So you’re staring at that leftover gallon of masonry paint from your recent stucco job and wondering – can I use this on my wooden fence? Or maybe you scored a great deal on acrylic masonry paint and want to repaint your backyard deck.
It’s a fair question. After all, paint is paint…right?
Well, not so fast. While it may seem harmless to slap some of that heavy-duty masonry paint onto your exterior wood surfaces, doing so without understanding the implications could end up being a sloppy mess – literally.
Masonry paints are formulated specifically for use on stone, concrete, stucco, and brick. Using them on wooden surfaces requires careful consideration to avoid issues down the road. Peeling, cracking, and blushing can occur when the wrong paint is used incorrectly.
This guide will walk you through everything you need to know before breaking out the masonry paint on your wood projects. We’ll explore the key differences between masonry and wood paints, weigh the pros and cons of using masonry paint on various wooden surfaces, and give tips for application and prep work.
Let’s dive in and find out if you can use masonry paint on wood!
What is Masonry Paint?
Masonry paints are coatings specifically engineered for exterior vertical masonry surfaces like stucco, concrete, brick, and stone walls. Their key purpose is to protect the masonry from weathering and water damage.
There are a few main types of masonry paint:
- Limewash – The traditional masonry paint made from lime putty. More breathable but less durable.
- Acrylic – Modern chemical-based paint. Forms a plastic-like coating over masonry.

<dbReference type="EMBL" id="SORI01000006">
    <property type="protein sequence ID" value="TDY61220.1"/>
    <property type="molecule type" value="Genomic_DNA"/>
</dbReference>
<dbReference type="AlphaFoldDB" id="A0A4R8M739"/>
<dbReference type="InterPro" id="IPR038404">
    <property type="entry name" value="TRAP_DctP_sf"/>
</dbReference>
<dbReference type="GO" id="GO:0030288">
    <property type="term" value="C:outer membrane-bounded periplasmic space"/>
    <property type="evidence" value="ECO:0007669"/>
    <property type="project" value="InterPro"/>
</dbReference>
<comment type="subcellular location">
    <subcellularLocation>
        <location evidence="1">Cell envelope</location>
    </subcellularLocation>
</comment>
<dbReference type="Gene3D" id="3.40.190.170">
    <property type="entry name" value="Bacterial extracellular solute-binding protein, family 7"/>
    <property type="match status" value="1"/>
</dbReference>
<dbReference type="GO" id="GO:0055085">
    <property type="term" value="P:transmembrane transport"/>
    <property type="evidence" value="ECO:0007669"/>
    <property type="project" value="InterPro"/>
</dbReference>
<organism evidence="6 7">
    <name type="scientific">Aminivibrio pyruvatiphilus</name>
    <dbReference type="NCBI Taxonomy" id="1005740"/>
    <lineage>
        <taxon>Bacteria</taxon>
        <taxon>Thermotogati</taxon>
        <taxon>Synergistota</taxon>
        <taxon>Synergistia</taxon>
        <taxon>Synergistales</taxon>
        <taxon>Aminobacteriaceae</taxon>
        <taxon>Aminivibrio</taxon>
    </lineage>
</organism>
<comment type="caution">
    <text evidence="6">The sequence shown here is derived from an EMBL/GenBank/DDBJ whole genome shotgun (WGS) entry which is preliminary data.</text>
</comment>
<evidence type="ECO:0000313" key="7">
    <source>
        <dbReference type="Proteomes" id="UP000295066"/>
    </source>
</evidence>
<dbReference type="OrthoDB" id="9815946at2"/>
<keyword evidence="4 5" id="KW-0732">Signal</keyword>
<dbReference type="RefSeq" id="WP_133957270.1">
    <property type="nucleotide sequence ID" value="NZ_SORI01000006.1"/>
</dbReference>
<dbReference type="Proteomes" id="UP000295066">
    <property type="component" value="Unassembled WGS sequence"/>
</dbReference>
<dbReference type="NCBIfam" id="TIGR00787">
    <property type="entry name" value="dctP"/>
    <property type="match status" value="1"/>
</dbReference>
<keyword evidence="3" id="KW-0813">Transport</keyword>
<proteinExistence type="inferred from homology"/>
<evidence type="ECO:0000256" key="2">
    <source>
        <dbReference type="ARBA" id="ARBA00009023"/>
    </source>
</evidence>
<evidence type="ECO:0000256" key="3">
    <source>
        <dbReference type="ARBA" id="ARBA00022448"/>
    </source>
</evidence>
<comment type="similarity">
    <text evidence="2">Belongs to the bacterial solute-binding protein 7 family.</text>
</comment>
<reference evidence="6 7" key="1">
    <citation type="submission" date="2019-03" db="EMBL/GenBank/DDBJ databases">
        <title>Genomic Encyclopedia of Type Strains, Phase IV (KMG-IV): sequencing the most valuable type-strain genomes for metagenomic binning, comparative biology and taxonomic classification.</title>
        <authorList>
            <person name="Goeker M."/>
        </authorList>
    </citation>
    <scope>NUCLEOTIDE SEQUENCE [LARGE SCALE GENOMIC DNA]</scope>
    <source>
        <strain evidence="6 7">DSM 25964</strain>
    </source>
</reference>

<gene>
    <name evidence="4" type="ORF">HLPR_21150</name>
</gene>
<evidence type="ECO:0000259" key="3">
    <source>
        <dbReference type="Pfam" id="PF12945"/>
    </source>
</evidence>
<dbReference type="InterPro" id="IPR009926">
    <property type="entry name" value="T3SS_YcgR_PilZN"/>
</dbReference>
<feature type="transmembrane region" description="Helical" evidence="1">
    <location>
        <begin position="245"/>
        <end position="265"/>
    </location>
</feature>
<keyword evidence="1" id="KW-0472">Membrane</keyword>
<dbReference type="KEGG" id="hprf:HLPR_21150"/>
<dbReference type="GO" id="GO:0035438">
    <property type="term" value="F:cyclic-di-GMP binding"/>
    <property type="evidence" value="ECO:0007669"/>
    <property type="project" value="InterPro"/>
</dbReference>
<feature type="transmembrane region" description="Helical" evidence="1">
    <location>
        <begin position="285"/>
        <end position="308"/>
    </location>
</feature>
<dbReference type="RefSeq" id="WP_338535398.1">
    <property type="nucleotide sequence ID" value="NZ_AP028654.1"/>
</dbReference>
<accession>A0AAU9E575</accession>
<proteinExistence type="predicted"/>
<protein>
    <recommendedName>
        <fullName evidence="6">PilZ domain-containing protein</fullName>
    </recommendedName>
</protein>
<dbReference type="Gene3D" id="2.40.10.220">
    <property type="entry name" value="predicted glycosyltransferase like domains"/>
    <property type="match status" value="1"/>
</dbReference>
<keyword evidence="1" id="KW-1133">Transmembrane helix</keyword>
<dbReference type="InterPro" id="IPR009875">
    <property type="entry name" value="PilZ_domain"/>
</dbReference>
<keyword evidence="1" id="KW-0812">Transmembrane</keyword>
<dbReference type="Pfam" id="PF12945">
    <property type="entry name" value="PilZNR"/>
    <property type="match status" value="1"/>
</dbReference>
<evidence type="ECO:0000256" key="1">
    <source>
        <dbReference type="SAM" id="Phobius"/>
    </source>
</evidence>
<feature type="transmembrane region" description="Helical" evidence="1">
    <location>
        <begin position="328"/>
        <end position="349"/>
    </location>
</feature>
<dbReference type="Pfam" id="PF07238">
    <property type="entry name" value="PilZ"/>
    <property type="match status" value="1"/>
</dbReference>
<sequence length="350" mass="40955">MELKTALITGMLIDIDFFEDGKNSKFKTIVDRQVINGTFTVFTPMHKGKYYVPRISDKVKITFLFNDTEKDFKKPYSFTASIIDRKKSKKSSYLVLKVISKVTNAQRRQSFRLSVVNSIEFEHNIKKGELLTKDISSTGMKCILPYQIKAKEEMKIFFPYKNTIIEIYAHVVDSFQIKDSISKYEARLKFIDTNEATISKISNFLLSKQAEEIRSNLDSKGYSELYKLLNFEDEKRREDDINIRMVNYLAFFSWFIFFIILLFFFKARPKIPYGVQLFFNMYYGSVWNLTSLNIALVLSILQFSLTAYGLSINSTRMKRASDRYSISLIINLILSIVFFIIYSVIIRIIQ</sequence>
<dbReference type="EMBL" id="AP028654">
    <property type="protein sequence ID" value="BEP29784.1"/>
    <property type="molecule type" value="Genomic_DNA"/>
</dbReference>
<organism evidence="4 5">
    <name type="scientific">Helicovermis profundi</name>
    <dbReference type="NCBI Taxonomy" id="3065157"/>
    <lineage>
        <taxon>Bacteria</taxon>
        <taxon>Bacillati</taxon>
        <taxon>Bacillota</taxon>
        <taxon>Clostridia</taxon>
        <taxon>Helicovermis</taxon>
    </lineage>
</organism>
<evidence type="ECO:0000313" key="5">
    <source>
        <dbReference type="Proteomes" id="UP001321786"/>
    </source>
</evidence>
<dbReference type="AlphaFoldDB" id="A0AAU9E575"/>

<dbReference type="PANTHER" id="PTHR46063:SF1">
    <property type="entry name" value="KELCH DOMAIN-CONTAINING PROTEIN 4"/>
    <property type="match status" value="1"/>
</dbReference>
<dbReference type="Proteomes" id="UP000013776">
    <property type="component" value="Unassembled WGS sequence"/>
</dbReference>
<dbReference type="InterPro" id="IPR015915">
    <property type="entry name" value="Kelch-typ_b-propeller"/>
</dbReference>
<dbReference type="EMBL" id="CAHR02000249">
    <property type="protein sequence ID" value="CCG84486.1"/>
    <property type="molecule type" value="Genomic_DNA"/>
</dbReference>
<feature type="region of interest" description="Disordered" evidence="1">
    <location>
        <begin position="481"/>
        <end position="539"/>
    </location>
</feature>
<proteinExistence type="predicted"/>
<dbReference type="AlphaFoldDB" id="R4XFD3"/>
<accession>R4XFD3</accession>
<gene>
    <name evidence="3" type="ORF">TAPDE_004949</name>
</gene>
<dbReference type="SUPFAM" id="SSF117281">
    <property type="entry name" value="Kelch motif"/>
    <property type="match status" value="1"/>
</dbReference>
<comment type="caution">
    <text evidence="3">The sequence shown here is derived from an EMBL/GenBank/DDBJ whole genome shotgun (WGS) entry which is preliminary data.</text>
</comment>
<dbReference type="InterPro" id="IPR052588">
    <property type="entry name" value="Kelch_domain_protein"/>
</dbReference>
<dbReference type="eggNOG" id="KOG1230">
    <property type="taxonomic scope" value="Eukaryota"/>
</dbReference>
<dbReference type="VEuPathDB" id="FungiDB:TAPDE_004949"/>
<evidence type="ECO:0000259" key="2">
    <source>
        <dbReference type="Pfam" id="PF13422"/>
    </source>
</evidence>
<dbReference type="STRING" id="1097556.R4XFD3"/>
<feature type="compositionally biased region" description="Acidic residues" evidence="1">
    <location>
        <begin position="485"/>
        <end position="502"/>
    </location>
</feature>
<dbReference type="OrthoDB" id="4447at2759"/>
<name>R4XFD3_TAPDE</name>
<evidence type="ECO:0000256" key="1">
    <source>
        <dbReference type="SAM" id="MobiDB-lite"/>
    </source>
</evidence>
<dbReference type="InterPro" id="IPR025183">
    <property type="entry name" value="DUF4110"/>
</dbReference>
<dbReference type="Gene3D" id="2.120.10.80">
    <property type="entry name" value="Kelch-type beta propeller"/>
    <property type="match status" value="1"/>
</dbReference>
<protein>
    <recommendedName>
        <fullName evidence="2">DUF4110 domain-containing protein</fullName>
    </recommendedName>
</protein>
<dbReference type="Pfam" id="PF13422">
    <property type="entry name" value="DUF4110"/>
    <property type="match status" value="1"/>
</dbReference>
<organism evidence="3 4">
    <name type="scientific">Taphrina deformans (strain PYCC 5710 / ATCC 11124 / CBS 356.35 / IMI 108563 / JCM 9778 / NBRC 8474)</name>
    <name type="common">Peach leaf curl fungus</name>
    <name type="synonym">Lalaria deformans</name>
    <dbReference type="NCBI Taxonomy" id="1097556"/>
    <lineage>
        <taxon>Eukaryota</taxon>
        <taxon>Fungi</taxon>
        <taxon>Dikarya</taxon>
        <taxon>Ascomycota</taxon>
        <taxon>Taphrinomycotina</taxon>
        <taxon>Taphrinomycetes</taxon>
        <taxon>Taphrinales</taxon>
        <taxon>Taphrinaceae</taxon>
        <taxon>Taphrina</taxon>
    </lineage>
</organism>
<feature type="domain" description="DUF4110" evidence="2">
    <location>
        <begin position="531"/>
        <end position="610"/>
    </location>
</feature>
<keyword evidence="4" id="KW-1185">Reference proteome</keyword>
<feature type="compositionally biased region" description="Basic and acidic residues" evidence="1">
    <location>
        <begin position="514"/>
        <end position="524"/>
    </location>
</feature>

- Silicate – Made from silicates to penetrate and chemically bond with masonry.
Advanced masonry paints like silicates provide weatherproofing while still allowing vapor transmission (breathability). This prevents moisture getting trapped in walls, which is crucial for older homes.
Masonry paints also help insulate exterior walls. In fact, research shows walls coated in masonry paint can be 6°C warmer compared to unpainted walls. The water-repellent surface helps block wind and rain from cooling your home’s exterior.
What is Wood Paint?
Wood paints are coatings formulated specifically for use on wooden materials, both interior and exterior. The key difference from masonry paint is that wood paints are designed to penetrate and adhere to wood while allowing the surface to properly breathe.
Popular types of wood paint include:
- Stains – Penetrating finishes that add color while allowing the wood grain to show through. Stains protect the wood while maintaining a natural appearance.
- Varnishes – Clear finishes that provide a protective coating over wood. Typically glossy but some come in matte sheens.
- Oils – Soak into the wood and provide water repellency with a smooth worn look. Need frequent reapplication.
No matter the specific type, proper wood paints will safeguard exterior woods against water, UV rays, and other damage while letting the surface breathe. This preserves the wood in the long run.
Can You Use Masonry Paint on Wood?
The short answer is yes, you can use masonry paint on exterior wood surfaces like fences, siding, and decks. But there are some important caveats to consider.
While masonry paints are very durable and weather-resistant, they are not specially formulated for use on wood. Using the wrong type of masonry paint can result in poor adhesion, an uneven finish, peeling, cracking, or moisture issues over time.
Here are the key factors to weigh when using masonry paint on wood:
- Breathability – The paint needs to allow vapor transmission or moisture buildup can occur. Acrylic masonry paints seal the surface.